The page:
By The Rev. Anne Michele Turner

You don’t have to raise your hand, but a little poll.  I’m wondering how many people here know what a narthex is.  Or a chasuble.  Or a diocese.  I’m wondering how many people in this room have been to a confirmation service.  I’m wondering if I said, the Lord be with you, how many people who know the correct response—or the ostensibly correct one.  What are the answers you know?

I am thinking today about insider language, and insider knowledge.  We all have it in one way or another, don’t we?  We definitely have it here at church, where we claim to be welcoming but still love our shibboleths, our signs of identity, those little anachronistic words or habits that separate those truly in the know from the newcomers.  Insiders can tell you what’s going to happen next in the service without looking at the bulletin.   Insiders know.

It’s not only in church, the insider impulse.  It happens in every corner of life.  Wherever there is knowledge, knowledge can become power, and we humans grab onto that power.  Just visit a middle school cafeteria and you will see the dynamic at work.  Certain people know how to dress, and certain people haven’t figured it out yet, and so insiders are born.  Visit any office hang around the water cooler and listen to who is taking about what to whom, and so insiders prosper and thrive.  Look at the machinery of politics and watch who knows what influence to exert and when and how.  So insiders thrive and occasionally fail and more often than not succeed.

I am thinking about insiders today because our gospel is thinking about insiders.  All during Lent, we get these character studies—stories of men and women who encounter Jesus and so are changed in the process.  Most of them are outsiders, people on the margins of society.  But we hear today about Nicodemus, about this man who is not at all on the fringe,  who instead starts out as an insider, with all the knowledge and power that term represents.   And we hear what happens when that knowledge and power encounters Jesus.

John describes Nicodemus as a Pharisee, as “a leader of the Jews.”  The Pharisees were not the only powerful party within the Judaism of Jesus’s time, but they were an influential reform movement, one that sought to re-energize Judaism by encouraging a return to Jewish identity.  The Pharisees seized all the parts of tradition that had gotten wishy-washy—the externalities, the way people dressed, the way they ate, the way they prayed—and sought to shore up what was really most Jewish.  And so as a Pharisee, Nicodemus was a Jew’s Jew.  He knew his stuff.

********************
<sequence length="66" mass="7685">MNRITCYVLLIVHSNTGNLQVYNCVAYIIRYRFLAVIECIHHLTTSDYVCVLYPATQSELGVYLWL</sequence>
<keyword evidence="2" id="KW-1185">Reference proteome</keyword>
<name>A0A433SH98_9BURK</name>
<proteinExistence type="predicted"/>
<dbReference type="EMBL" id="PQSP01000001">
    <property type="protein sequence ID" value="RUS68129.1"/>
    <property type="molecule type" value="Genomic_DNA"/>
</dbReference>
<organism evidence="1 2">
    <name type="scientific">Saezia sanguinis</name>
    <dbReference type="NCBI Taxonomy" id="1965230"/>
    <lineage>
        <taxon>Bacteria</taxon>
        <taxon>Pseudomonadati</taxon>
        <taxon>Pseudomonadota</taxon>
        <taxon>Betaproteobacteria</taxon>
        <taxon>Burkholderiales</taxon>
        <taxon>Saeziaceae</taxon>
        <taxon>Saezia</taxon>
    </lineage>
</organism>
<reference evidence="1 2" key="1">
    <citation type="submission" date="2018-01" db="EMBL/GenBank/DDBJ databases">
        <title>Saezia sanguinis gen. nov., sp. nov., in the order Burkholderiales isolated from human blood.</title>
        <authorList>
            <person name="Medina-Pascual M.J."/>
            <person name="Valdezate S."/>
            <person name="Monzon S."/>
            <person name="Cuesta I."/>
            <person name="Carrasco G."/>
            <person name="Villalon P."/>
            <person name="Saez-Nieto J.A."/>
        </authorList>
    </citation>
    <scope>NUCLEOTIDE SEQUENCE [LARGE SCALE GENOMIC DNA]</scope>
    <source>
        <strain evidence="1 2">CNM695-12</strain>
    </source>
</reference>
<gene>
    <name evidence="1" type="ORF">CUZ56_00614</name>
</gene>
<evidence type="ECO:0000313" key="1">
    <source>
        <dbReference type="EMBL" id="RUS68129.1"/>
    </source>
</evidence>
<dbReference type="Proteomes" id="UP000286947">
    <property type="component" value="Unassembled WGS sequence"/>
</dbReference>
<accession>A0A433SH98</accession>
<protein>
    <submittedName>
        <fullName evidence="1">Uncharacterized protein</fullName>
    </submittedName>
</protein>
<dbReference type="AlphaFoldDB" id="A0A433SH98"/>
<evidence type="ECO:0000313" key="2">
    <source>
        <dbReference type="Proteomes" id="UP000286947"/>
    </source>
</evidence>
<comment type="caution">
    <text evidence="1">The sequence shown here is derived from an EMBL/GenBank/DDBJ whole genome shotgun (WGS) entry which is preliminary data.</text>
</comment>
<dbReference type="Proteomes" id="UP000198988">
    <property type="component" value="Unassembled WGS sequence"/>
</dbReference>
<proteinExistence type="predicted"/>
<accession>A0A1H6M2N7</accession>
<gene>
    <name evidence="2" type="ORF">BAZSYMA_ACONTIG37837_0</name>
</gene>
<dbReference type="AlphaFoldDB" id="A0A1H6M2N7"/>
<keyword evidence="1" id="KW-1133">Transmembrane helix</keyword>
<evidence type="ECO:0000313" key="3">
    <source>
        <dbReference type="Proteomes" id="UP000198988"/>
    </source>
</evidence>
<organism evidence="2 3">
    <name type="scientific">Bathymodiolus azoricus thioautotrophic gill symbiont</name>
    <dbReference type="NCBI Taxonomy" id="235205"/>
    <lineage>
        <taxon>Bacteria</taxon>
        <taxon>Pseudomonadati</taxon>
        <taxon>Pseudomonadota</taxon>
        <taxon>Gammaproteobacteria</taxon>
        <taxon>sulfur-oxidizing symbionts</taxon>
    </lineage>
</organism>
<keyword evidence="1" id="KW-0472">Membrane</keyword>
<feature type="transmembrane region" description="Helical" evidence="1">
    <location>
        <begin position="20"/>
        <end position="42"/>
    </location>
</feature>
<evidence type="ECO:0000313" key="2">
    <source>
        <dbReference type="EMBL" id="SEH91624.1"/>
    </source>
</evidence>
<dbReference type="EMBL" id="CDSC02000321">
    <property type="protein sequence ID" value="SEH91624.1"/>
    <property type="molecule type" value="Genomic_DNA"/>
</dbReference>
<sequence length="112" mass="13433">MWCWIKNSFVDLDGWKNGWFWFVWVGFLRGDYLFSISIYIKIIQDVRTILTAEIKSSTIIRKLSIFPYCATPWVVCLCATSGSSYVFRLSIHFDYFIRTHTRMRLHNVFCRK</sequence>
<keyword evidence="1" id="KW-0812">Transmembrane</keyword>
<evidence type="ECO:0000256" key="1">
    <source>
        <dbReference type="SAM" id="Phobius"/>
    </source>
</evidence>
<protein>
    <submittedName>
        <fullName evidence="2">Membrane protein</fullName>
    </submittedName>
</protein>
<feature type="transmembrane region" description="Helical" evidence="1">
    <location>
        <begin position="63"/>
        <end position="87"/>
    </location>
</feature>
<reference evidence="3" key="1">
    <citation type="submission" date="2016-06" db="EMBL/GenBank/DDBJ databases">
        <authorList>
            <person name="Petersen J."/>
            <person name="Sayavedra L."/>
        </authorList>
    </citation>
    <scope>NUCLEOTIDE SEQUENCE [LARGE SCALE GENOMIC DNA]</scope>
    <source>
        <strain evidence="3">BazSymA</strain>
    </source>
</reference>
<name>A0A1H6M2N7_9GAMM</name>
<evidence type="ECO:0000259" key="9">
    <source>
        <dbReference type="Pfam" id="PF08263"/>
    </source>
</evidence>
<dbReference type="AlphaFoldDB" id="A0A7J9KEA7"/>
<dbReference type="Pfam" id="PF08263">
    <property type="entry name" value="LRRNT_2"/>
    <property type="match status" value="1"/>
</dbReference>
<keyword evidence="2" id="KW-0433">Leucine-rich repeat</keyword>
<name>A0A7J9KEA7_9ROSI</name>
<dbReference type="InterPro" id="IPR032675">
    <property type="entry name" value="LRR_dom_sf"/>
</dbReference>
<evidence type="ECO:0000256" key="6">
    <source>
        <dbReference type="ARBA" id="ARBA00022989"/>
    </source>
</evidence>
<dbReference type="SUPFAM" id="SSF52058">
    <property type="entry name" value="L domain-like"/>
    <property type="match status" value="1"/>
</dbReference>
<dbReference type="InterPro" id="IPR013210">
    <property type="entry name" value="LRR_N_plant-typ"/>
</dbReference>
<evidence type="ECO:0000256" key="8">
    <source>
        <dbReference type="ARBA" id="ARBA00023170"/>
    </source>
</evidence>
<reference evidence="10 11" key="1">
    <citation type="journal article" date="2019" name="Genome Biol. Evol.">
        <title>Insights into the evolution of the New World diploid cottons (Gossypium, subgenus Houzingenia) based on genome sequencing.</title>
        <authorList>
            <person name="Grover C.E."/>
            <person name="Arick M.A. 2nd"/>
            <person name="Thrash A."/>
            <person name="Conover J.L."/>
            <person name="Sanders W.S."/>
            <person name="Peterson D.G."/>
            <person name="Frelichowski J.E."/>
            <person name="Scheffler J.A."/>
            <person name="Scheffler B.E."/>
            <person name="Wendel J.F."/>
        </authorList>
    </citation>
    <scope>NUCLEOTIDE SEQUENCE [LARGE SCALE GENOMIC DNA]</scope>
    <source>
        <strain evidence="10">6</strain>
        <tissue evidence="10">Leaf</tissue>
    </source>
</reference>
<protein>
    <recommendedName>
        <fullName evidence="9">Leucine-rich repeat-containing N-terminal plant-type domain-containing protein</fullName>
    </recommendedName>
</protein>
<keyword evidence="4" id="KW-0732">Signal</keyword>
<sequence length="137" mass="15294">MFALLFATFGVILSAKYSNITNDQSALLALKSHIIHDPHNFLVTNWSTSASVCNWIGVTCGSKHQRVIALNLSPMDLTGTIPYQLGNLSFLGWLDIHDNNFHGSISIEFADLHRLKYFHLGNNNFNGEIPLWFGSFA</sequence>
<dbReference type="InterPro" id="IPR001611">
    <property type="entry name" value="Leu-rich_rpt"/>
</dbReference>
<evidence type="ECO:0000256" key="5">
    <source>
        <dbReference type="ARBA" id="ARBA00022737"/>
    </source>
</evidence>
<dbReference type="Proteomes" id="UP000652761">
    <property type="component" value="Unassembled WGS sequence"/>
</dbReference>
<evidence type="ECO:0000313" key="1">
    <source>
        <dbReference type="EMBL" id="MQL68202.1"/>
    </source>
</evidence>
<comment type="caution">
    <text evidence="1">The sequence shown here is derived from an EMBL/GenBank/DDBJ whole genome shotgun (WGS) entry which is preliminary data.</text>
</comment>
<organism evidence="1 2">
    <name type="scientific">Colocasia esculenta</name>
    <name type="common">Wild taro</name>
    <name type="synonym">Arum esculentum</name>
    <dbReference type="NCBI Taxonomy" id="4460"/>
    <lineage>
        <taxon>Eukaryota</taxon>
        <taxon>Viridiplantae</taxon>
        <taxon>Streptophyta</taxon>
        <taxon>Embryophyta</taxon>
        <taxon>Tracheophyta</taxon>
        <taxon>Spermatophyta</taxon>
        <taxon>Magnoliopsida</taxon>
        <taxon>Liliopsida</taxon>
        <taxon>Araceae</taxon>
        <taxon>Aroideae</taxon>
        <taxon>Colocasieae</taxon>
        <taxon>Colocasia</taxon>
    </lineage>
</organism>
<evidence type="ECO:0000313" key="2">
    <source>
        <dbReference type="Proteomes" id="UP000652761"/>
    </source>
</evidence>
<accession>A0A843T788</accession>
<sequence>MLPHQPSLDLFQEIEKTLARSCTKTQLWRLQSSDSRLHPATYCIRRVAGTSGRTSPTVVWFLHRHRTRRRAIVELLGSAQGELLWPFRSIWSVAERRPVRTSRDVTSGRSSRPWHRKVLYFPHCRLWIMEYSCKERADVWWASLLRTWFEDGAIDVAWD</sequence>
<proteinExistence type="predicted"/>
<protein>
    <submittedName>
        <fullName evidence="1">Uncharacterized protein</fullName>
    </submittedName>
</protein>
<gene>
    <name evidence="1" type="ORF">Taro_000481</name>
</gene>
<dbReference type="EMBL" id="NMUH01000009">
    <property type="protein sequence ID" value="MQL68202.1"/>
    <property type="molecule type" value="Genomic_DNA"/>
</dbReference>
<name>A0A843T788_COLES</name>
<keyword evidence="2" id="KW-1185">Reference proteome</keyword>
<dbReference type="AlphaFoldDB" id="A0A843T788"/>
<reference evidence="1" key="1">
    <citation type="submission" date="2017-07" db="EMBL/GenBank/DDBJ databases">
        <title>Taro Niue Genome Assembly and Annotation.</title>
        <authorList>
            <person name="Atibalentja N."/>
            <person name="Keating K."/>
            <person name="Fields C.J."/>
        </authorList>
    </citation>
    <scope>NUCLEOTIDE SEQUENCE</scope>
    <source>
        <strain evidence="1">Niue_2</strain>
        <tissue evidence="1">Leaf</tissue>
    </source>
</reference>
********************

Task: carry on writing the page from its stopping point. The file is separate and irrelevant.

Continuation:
Even if John hadn’t given us that insider label for Nicodemus, we might have guessed it by the way he approaches Jesus.  First off, he comes by night.  We might read that now as a sign of shame—Nicodemus sneaking around because he was embarrassed to be visiting Jesus.  And perhaps that’s the case.  But the ancient tradition held that night was the only appropriate time for studying Torah.  A real Torah scholar got down to work after dark, because it was only by night, freed from the distraction of the labors of the day, that a person could really understand the mysteries of God.  And so coming to Jesus by night, Nicodemus is playing a kind of insider’s game.  Merely by the timing of his actions, he proves himself to be in the know.  This isn’t his first metaphysical rodeo.

And clearly, he’s pretty certain in himself—at least, he is to start.  Because note that he doesn’t actually ask Jesus anything.  It’s not like he’s coming full of questions.  In fact the first thing out of his mouth is a statement of his own certainty.  Nicodemus has shown up to deliver something that looks like an answer, or something more like a pronouncement: “Rabbi, we know that you are a teacher who has come from God; for no one can do these signs that you do apart from the presence of God.”  Basically, he’s saying to Jesus,, we’ve talked about it, and we’ve decided, you’re OK with us.  We think you might meet our standards.